Evangelization, for many Catholics, is a generally unfamiliar and relatively new term. The Second Vatican Council and recent popes have placed evangelization at the center of the Church’s identity and mission. Today the Church sees that the “principal elements” of mission and evangelization are: (a) presence and witness of life; (b) commitment to social development and human liberation; (c) interreligious dialogue; (d) explicit Gospel proclamation and catechesis; and, (e) prayer, contemplation, and liturgical life. In a word, the one evangelizing mission of the Church is comprised of several component elements and authentic forms. This integral or holistic view has served the Church well over the past decades. Viewing evangelization through five of its principal elements results in clarity, insight, and proper integration. This is the Catholic vision of evangelization.


Vatican II forcefully declared: “The pilgrim Church is missionary by her very nature. For it is from the mission of the Son and the mission of the Holy Spirit that she takes her origin, in accordance with the decree of God the Father” (AG 2). Christians believe in a Trinitarian God, who is not  just the founder of a missionary community, the Church, but a God who is inherently missionary. The missio Dei was already operative before the Church came into existence. This theology locates mission at the very center of what the Church is and what she is called to be and to do.

Pope Paul VI asserts that missionary evangelization is the “vocation proper to the Church.” He continues: “We wish to confirm once more that the task of evangelizing all people constitutes the essential mission of the Church.” Evangelizing lies at “her deepest identity.” She “exists in order to evangelize.” She “is linked to evangelization in her most intimate being” (EN 14-15). The emphasis is clear: the Church is mission; she does not only do some activities that foster mission. The theologian Emil Brunner captured the Church’s missionary identity well: ““The Church exists by mission as fire exists by burning.”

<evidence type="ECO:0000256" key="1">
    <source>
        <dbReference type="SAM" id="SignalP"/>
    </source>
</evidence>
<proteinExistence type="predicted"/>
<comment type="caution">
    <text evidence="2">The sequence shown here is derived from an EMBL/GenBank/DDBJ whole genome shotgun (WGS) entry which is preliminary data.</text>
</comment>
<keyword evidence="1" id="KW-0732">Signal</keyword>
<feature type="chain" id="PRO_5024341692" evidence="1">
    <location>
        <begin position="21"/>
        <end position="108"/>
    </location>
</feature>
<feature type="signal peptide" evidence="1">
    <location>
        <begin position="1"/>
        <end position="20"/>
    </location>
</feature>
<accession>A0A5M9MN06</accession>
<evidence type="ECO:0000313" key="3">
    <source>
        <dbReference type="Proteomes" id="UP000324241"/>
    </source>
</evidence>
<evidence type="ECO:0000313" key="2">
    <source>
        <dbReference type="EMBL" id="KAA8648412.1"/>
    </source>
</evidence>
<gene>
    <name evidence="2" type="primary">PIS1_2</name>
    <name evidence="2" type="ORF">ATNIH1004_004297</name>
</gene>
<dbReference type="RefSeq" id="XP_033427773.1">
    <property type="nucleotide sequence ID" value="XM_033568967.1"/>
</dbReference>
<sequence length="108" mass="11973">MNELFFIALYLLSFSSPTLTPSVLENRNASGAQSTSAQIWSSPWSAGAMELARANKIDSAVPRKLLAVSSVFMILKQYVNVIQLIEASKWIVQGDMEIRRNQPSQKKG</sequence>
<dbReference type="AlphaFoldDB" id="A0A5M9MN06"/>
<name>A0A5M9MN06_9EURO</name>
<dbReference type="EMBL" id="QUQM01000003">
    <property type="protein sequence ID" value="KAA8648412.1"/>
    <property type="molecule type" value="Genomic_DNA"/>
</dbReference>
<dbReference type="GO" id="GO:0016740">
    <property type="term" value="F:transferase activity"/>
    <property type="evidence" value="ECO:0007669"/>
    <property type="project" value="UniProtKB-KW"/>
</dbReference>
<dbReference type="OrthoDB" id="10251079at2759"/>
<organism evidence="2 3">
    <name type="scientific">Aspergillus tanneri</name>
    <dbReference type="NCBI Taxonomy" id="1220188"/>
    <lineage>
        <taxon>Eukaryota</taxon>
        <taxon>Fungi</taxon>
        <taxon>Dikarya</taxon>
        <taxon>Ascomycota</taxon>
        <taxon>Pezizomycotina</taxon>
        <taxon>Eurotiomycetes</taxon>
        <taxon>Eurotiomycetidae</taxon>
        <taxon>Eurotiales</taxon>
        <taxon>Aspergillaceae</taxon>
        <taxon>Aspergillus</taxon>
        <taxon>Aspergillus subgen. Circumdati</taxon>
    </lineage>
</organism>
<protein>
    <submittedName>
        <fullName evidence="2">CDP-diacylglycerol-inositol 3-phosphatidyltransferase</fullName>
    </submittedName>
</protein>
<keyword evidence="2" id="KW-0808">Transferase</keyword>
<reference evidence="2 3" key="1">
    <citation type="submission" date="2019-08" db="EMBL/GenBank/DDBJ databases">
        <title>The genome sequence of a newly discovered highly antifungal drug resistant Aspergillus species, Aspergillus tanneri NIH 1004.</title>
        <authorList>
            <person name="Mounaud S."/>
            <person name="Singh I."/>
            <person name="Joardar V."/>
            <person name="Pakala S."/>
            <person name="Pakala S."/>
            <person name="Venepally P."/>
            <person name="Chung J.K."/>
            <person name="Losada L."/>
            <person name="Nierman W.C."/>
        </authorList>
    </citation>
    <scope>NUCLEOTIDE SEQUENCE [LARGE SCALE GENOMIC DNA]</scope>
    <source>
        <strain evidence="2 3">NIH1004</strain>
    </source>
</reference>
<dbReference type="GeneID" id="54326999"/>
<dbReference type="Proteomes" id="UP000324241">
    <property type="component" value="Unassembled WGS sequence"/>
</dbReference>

At the time of Vatican II, ecclesiology had a clear universalist emphasis; the Council facilitated a renewed awakening of the importance of the local Church. This has resulted in a richer understanding of the full missionary responsibility of the local Christian community. Vatican II asserted that the Church of Christ is fully present “in all legitimate local congregations” (LG 26); thus, as the Roman document Dialogue and Mission (14) asserts: “Every local church is responsible for the totality of mission.”

Probably some of the best pastoral-mission theology on the local Church is to be found in the documents of the Federation of Asian Bishops’ Conferences (FABC). The Asian bishops assert: “The primary focus of our task of evangelization then, at this time in our history, is the building up of a truly local Church” (FABC I: 9). “For the Asian Churches, the decisive new phenomenon — will be the emergence of genuine Christian communities in Asia—Asian in their way of thinking, praying, living, communicating their own Christ-experience to others:–. If the Asian Churches do not discover their own identity, they will have no future” (ACMC 14). Asia’s bishops have consistently promoted a “new way of being Church” and that “the acting subject of mission is the local Church living and acting in communion with the universal Church” (FABC V: 8.0; 3.3.1). In all of this, FABC and its vision of Church become “‘Asia’s continuing Vatican II.”


One could assert that the Church’s mission of evangelization is too important to be left to the clergy and religious alone; thus, in Vatican II one finds a renewed emphasis on the missionary nature of the entire Church. Every baptized member of the Church is equally an evangelizer, whether layperson, ordained, or religious. An integral vision of evangelization engages the entire Church (from top to bottom; especially, all the local Churches), all states of life (lay, religious, ordained, married, single), all apostolic activities and forms of witness (the five principal elements).